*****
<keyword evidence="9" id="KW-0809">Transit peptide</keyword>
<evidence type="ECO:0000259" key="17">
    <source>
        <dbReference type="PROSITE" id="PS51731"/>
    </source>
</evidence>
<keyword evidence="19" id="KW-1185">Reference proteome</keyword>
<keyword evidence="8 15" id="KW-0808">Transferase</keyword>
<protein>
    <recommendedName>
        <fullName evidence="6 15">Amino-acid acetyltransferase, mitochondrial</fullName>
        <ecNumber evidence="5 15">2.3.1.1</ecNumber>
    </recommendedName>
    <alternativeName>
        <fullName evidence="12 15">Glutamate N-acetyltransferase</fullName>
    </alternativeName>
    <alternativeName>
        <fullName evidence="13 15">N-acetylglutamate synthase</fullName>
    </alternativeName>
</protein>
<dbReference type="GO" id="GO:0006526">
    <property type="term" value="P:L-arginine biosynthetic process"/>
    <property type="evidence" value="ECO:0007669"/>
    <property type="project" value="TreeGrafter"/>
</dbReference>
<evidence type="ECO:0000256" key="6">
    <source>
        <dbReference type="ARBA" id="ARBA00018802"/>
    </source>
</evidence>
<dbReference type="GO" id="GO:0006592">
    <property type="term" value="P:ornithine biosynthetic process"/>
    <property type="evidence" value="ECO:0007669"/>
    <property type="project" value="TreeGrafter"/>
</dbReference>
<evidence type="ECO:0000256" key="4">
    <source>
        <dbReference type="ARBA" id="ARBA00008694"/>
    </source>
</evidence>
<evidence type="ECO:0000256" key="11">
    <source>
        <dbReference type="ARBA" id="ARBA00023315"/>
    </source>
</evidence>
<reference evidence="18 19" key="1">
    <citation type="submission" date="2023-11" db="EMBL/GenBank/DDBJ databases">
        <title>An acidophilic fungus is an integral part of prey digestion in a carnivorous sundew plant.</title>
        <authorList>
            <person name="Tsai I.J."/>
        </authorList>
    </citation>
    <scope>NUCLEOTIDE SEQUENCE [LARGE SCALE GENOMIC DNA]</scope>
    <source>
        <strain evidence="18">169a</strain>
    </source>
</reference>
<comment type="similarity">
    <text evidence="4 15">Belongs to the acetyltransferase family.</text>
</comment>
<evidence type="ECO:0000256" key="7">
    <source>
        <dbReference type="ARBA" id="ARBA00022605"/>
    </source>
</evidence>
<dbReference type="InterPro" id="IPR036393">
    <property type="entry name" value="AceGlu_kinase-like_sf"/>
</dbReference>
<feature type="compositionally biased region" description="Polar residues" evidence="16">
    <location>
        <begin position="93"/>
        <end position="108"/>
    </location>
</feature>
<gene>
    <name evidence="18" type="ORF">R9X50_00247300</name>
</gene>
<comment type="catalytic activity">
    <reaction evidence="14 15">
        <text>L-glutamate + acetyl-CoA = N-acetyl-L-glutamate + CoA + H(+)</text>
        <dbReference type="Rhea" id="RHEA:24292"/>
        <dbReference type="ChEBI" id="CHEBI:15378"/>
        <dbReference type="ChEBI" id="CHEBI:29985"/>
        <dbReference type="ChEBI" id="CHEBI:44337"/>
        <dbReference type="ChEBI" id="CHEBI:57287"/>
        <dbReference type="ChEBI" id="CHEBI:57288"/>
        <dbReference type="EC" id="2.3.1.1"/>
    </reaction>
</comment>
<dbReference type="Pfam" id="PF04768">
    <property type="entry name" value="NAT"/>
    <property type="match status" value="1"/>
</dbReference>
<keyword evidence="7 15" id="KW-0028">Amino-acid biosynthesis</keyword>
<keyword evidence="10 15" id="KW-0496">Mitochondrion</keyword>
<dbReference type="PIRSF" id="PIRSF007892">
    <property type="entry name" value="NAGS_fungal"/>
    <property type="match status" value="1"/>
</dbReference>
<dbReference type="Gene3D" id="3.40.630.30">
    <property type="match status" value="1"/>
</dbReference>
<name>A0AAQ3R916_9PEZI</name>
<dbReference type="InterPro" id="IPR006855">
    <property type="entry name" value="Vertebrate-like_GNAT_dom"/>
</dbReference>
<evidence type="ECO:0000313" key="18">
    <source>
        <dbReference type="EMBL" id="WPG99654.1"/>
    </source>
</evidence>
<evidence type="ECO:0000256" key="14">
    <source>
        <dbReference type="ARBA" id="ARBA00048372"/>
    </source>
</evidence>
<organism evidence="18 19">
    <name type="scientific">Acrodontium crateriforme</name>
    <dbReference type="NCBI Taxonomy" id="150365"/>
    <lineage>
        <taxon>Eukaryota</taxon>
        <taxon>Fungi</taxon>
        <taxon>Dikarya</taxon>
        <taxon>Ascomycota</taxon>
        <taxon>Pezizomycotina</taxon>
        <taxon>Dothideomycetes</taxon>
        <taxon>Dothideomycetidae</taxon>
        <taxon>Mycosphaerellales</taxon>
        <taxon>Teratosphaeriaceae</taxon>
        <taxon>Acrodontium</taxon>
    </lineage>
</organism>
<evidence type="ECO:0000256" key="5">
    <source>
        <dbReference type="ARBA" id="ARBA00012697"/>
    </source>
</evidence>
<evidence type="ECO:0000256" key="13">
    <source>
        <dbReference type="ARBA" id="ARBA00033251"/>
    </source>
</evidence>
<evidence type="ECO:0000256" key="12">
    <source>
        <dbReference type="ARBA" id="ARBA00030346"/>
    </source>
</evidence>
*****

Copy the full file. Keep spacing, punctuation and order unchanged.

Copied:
<keyword evidence="9" id="KW-0809">Transit peptide</keyword>
<evidence type="ECO:0000259" key="17">
    <source>
        <dbReference type="PROSITE" id="PS51731"/>
    </source>
</evidence>
<keyword evidence="19" id="KW-1185">Reference proteome</keyword>
<keyword evidence="8 15" id="KW-0808">Transferase</keyword>
<protein>
    <recommendedName>
        <fullName evidence="6 15">Amino-acid acetyltransferase, mitochondrial</fullName>
        <ecNumber evidence="5 15">2.3.1.1</ecNumber>
    </recommendedName>
    <alternativeName>
        <fullName evidence="12 15">Glutamate N-acetyltransferase</fullName>
    </alternativeName>
    <alternativeName>
        <fullName evidence="13 15">N-acetylglutamate synthase</fullName>
    </alternativeName>
</protein>
<dbReference type="GO" id="GO:0006526">
    <property type="term" value="P:L-arginine biosynthetic process"/>
    <property type="evidence" value="ECO:0007669"/>
    <property type="project" value="TreeGrafter"/>
</dbReference>
<evidence type="ECO:0000256" key="6">
    <source>
        <dbReference type="ARBA" id="ARBA00018802"/>
    </source>
</evidence>
<dbReference type="GO" id="GO:0006592">
    <property type="term" value="P:ornithine biosynthetic process"/>
    <property type="evidence" value="ECO:0007669"/>
    <property type="project" value="TreeGrafter"/>
</dbReference>
<evidence type="ECO:0000256" key="4">
    <source>
        <dbReference type="ARBA" id="ARBA00008694"/>
    </source>
</evidence>
<evidence type="ECO:0000256" key="11">
    <source>
        <dbReference type="ARBA" id="ARBA00023315"/>
    </source>
</evidence>
<reference evidence="18 19" key="1">
    <citation type="submission" date="2023-11" db="EMBL/GenBank/DDBJ databases">
        <title>An acidophilic fungus is an integral part of prey digestion in a carnivorous sundew plant.</title>
        <authorList>
            <person name="Tsai I.J."/>
        </authorList>
    </citation>
    <scope>NUCLEOTIDE SEQUENCE [LARGE SCALE GENOMIC DNA]</scope>
    <source>
        <strain evidence="18">169a</strain>
    </source>
</reference>
<comment type="similarity">
    <text evidence="4 15">Belongs to the acetyltransferase family.</text>
</comment>
<evidence type="ECO:0000256" key="7">
    <source>
        <dbReference type="ARBA" id="ARBA00022605"/>
    </source>
</evidence>
<dbReference type="InterPro" id="IPR036393">
    <property type="entry name" value="AceGlu_kinase-like_sf"/>
</dbReference>
<feature type="compositionally biased region" description="Polar residues" evidence="16">
    <location>
        <begin position="93"/>
        <end position="108"/>
    </location>
</feature>
<gene>
    <name evidence="18" type="ORF">R9X50_00247300</name>
</gene>
<comment type="catalytic activity">
    <reaction evidence="14 15">
        <text>L-glutamate + acetyl-CoA = N-acetyl-L-glutamate + CoA + H(+)</text>
        <dbReference type="Rhea" id="RHEA:24292"/>
        <dbReference type="ChEBI" id="CHEBI:15378"/>
        <dbReference type="ChEBI" id="CHEBI:29985"/>
        <dbReference type="ChEBI" id="CHEBI:44337"/>
        <dbReference type="ChEBI" id="CHEBI:57287"/>
        <dbReference type="ChEBI" id="CHEBI:57288"/>
        <dbReference type="EC" id="2.3.1.1"/>
    </reaction>
</comment>
<dbReference type="Pfam" id="PF04768">
    <property type="entry name" value="NAT"/>
    <property type="match status" value="1"/>
</dbReference>
<keyword evidence="7 15" id="KW-0028">Amino-acid biosynthesis</keyword>
<keyword evidence="10 15" id="KW-0496">Mitochondrion</keyword>
<dbReference type="PIRSF" id="PIRSF007892">
    <property type="entry name" value="NAGS_fungal"/>
    <property type="match status" value="1"/>
</dbReference>
<dbReference type="Gene3D" id="3.40.630.30">
    <property type="match status" value="1"/>
</dbReference>
<name>A0AAQ3R916_9PEZI</name>
<dbReference type="InterPro" id="IPR006855">
    <property type="entry name" value="Vertebrate-like_GNAT_dom"/>
</dbReference>
<evidence type="ECO:0000313" key="18">
    <source>
        <dbReference type="EMBL" id="WPG99654.1"/>
    </source>
</evidence>
<evidence type="ECO:0000256" key="14">
    <source>
        <dbReference type="ARBA" id="ARBA00048372"/>
    </source>
</evidence>
<organism evidence="18 19">
    <name type="scientific">Acrodontium crateriforme</name>
    <dbReference type="NCBI Taxonomy" id="150365"/>
    <lineage>
        <taxon>Eukaryota</taxon>
        <taxon>Fungi</taxon>
        <taxon>Dikarya</taxon>
        <taxon>Ascomycota</taxon>
        <taxon>Pezizomycotina</taxon>
        <taxon>Dothideomycetes</taxon>
        <taxon>Dothideomycetidae</taxon>
        <taxon>Mycosphaerellales</taxon>
        <taxon>Teratosphaeriaceae</taxon>
        <taxon>Acrodontium</taxon>
    </lineage>
</organism>
<evidence type="ECO:0000256" key="5">
    <source>
        <dbReference type="ARBA" id="ARBA00012697"/>
    </source>
</evidence>
<evidence type="ECO:0000256" key="13">
    <source>
        <dbReference type="ARBA" id="ARBA00033251"/>
    </source>
</evidence>
<evidence type="ECO:0000256" key="12">
    <source>
        <dbReference type="ARBA" id="ARBA00030346"/>
    </source>
</evidence>